Tuesday, 7 October 2008: 1:40 PM
George R. Brown Convention Center, Ballroom C
The continued rapid loss of wetlands on the Mississippi Rivera delta plain is the result of sediment starvation and rapid relative sea level rise. Dams upstream have reduced the sediment load reaching the Mississippi and Atchafalaya from 600 million metric tons to about 250 metric tons per year. On the Mississippi, continuous levees extend southward across the delta plain to near the mouth, eliminating renourishment of wetlands and shunting the river sediment to the edge of the continental shelf where it is lost. Wetlands are being lost at an average rate of more than 60 km2 per year with higher pulses during hurricanes. Water is about one meter deep across recently lost marshes and to two meters deep in earlier lost marshes. Global sea level rise is presently rising at 3 mm per year and subsidence across the delta is at 4-11 mm per year. Relative sea level is, thus, presently rising at 70-140 cm per century, and with global warming will likely be over 200 cm in the coming century.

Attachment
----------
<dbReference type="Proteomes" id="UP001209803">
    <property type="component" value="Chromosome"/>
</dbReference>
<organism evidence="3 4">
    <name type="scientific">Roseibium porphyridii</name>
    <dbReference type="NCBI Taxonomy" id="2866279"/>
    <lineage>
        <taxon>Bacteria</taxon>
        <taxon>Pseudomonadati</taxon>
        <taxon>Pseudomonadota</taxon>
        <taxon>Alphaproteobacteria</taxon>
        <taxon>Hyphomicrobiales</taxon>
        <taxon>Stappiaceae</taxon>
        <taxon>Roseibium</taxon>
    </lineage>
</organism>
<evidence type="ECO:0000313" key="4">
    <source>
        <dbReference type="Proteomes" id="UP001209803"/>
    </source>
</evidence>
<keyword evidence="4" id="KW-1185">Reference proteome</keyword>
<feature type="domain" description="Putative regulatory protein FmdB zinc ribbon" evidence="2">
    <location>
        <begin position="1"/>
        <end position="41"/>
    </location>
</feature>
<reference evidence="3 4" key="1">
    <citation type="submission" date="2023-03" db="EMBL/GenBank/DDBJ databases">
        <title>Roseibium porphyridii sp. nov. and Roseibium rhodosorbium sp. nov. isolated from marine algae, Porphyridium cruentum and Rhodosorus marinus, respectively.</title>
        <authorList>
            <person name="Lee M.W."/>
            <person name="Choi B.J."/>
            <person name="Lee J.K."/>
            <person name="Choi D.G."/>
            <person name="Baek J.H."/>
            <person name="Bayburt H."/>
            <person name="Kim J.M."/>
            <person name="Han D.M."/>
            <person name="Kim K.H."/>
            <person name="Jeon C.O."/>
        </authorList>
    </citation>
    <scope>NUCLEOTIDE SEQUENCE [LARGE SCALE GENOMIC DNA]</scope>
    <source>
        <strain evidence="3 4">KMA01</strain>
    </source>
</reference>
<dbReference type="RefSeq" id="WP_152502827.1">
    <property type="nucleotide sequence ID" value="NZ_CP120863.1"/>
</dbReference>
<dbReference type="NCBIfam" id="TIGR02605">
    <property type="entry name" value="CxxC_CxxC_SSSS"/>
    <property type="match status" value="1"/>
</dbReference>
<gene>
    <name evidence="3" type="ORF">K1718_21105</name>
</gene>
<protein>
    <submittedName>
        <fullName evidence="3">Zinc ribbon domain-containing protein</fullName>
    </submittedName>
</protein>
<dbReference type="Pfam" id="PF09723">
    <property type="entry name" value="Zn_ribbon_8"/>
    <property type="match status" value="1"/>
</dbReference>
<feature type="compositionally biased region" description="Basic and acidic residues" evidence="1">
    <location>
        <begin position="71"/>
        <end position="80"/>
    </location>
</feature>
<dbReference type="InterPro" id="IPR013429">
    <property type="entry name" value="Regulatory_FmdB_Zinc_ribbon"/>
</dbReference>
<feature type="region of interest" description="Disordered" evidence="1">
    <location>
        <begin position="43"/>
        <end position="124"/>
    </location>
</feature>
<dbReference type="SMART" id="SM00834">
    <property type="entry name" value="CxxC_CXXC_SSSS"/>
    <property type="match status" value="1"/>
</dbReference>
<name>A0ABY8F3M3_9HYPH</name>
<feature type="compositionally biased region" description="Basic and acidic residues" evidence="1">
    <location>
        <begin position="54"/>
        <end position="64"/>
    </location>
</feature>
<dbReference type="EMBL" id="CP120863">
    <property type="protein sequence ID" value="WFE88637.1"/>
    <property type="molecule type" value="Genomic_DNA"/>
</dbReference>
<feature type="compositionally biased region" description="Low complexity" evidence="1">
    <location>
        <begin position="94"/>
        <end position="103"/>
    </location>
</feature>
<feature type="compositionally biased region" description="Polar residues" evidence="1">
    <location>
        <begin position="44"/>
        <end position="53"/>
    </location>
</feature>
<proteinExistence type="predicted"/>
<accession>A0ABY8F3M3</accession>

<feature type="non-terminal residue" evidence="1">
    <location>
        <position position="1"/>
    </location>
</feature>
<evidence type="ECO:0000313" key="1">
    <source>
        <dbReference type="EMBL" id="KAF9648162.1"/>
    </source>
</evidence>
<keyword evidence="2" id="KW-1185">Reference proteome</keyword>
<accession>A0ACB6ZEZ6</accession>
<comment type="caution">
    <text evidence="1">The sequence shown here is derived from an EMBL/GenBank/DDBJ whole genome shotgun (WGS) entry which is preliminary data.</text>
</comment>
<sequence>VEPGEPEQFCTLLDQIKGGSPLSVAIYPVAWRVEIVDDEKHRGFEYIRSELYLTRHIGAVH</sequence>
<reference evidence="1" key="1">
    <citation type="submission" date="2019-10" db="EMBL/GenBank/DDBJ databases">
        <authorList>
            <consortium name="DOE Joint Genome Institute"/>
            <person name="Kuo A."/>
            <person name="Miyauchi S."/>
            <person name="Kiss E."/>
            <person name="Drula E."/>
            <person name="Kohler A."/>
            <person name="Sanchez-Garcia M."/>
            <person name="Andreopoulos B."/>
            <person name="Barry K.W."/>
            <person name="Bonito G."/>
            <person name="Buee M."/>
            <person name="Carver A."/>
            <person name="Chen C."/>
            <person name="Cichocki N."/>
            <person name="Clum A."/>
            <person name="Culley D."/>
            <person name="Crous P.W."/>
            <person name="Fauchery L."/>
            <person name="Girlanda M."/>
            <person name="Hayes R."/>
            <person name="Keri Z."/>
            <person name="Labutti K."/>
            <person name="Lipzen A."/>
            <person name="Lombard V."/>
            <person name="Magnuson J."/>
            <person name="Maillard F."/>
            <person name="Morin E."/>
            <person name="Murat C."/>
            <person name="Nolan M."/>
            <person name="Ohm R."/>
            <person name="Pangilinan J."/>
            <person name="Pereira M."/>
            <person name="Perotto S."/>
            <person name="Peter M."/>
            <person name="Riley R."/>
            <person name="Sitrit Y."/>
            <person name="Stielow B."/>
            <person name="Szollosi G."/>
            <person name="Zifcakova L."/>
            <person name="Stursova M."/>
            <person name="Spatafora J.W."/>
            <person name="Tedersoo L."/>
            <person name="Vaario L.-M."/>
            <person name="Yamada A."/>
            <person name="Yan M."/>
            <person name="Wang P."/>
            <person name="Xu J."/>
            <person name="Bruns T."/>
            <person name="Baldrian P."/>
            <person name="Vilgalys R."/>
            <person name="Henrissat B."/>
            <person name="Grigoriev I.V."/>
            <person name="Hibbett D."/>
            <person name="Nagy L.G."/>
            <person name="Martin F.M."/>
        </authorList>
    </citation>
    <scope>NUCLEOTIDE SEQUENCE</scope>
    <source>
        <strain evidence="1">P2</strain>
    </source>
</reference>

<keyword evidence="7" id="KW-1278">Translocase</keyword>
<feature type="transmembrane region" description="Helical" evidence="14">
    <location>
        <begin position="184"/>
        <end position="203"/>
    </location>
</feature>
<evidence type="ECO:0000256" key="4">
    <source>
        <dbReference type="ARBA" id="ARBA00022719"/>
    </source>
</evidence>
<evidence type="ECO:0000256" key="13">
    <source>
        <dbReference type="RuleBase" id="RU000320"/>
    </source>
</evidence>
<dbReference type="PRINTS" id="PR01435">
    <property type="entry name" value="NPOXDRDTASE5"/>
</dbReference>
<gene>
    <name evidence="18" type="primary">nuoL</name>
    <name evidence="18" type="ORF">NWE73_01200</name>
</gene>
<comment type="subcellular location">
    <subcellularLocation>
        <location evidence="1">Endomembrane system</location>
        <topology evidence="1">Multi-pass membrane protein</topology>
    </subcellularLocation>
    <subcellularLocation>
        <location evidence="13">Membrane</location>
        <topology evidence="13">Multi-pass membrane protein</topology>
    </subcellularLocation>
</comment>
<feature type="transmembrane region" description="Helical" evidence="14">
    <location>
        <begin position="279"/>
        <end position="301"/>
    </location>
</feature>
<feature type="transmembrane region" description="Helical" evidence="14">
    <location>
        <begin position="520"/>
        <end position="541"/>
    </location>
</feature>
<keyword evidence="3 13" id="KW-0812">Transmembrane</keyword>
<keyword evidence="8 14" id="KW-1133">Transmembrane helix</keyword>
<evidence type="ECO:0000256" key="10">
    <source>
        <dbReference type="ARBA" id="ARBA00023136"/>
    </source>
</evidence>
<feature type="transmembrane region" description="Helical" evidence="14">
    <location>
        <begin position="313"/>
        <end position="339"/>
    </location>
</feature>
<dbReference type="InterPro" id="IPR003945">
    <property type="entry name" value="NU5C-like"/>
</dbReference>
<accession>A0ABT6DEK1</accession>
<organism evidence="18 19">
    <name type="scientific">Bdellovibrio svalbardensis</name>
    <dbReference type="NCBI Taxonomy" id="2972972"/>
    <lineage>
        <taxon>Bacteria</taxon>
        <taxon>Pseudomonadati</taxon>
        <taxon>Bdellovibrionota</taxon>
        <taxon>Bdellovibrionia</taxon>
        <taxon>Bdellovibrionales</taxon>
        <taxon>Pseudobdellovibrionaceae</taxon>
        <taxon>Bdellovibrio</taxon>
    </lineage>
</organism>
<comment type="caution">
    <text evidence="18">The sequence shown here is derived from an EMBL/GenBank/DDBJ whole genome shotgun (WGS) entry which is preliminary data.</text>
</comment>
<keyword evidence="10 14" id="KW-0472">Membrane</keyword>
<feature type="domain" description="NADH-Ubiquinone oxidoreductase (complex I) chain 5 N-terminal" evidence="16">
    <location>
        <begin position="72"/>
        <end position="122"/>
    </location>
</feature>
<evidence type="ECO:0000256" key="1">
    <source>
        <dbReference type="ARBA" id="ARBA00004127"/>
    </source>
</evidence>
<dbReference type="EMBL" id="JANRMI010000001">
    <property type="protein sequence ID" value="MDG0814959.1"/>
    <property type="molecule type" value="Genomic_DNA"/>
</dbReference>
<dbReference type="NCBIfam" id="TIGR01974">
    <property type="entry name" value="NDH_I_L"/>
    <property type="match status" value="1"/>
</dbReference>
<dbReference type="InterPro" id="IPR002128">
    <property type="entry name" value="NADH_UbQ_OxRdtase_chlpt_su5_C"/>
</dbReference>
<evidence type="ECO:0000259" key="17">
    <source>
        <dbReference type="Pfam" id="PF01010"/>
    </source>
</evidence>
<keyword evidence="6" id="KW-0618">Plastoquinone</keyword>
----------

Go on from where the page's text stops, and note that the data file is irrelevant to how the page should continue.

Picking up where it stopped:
To address the loss of wetlands, more than 30 international wetland scientists and engineers met in Louisiana in April, 2006 to seek consensus on a meaningful, long-lasting solution. They concluded fundamental changes are needed immediately, including reconfiguring the lower Mississippi river.
To retard wetland loss and begin rebuilding the delta plain three steps area urgently needed. (1) Abandon the present Mississippi ‘birdsfoot' outlet with new outlets between Myrtle Grove and Venice. This will retain much of the outflow on the shelf to be reworked shoreward. (2) Eliminate levee margins wherever possible and provide water/sediment diversions where levees must remain so to provide freshwater and sediment nourishment to existing marshes. (3) Once the above are in place, remove all possible upstream dams which have impounded decades of sediment.